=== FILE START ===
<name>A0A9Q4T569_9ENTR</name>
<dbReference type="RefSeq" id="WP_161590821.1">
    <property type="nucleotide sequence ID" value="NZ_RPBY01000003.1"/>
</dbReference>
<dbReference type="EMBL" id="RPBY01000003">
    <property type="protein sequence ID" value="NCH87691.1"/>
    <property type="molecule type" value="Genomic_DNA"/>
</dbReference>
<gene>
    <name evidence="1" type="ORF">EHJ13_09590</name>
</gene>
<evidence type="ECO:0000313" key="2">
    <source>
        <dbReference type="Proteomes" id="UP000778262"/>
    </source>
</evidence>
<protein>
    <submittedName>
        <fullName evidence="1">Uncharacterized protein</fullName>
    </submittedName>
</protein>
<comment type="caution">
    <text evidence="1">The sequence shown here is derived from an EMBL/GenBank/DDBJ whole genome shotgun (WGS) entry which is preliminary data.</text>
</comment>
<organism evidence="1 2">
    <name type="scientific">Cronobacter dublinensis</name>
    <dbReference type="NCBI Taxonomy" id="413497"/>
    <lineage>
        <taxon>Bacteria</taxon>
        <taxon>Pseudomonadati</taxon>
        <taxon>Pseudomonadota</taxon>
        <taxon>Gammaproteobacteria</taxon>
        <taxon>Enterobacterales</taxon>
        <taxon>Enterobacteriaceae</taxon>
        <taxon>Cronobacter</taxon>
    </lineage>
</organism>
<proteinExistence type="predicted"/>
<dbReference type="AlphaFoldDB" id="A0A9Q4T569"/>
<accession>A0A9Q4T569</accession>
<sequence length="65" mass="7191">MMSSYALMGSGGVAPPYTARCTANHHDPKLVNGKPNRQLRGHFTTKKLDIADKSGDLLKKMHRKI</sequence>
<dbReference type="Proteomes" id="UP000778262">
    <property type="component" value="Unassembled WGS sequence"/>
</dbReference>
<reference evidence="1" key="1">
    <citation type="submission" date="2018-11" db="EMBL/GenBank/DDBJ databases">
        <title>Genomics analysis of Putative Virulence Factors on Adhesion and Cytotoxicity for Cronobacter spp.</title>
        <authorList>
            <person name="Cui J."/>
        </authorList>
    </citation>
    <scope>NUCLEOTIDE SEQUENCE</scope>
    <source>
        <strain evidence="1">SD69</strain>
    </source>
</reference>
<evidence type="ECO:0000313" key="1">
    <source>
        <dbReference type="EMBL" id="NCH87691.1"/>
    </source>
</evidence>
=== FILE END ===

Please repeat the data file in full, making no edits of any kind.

<name>A0A9Q4T569_9ENTR</name>
<dbReference type="RefSeq" id="WP_161590821.1">
    <property type="nucleotide sequence ID" value="NZ_RPBY01000003.1"/>
</dbReference>
<dbReference type="EMBL" id="RPBY01000003">
    <property type="protein sequence ID" value="NCH87691.1"/>
    <property type="molecule type" value="Genomic_DNA"/>
</dbReference>
<gene>
    <name evidence="1" type="ORF">EHJ13_09590</name>
</gene>
<evidence type="ECO:0000313" key="2">
    <source>
        <dbReference type="Proteomes" id="UP000778262"/>
    </source>
</evidence>
<protein>
    <submittedName>
        <fullName evidence="1">Uncharacterized protein</fullName>
    </submittedName>
</protein>
<comment type="caution">
    <text evidence="1">The sequence shown here is derived from an EMBL/GenBank/DDBJ whole genome shotgun (WGS) entry which is preliminary data.</text>
</comment>
<organism evidence="1 2">
    <name type="scientific">Cronobacter dublinensis</name>
    <dbReference type="NCBI Taxonomy" id="413497"/>
    <lineage>
        <taxon>Bacteria</taxon>
        <taxon>Pseudomonadati</taxon>
        <taxon>Pseudomonadota</taxon>
        <taxon>Gammaproteobacteria</taxon>
        <taxon>Enterobacterales</taxon>
        <taxon>Enterobacteriaceae</taxon>
        <taxon>Cronobacter</taxon>
    </lineage>
</organism>
<proteinExistence type="predicted"/>
<dbReference type="AlphaFoldDB" id="A0A9Q4T569"/>
<accession>A0A9Q4T569</accession>
<sequence length="65" mass="7191">MMSSYALMGSGGVAPPYTARCTANHHDPKLVNGKPNRQLRGHFTTKKLDIADKSGDLLKKMHRKI</sequence>
<dbReference type="Proteomes" id="UP000778262">
    <property type="component" value="Unassembled WGS sequence"/>
</dbReference>
<reference evidence="1" key="1">
    <citation type="submission" date="2018-11" db="EMBL/GenBank/DDBJ databases">
        <title>Genomics analysis of Putative Virulence Factors on Adhesion and Cytotoxicity for Cronobacter spp.</title>
        <authorList>
            <person name="Cui J."/>
        </authorList>
    </citation>
    <scope>NUCLEOTIDE SEQUENCE</scope>
    <source>
        <strain evidence="1">SD69</strain>
    </source>
</reference>
<evidence type="ECO:0000313" key="1">
    <source>
        <dbReference type="EMBL" id="NCH87691.1"/>
    </source>
</evidence>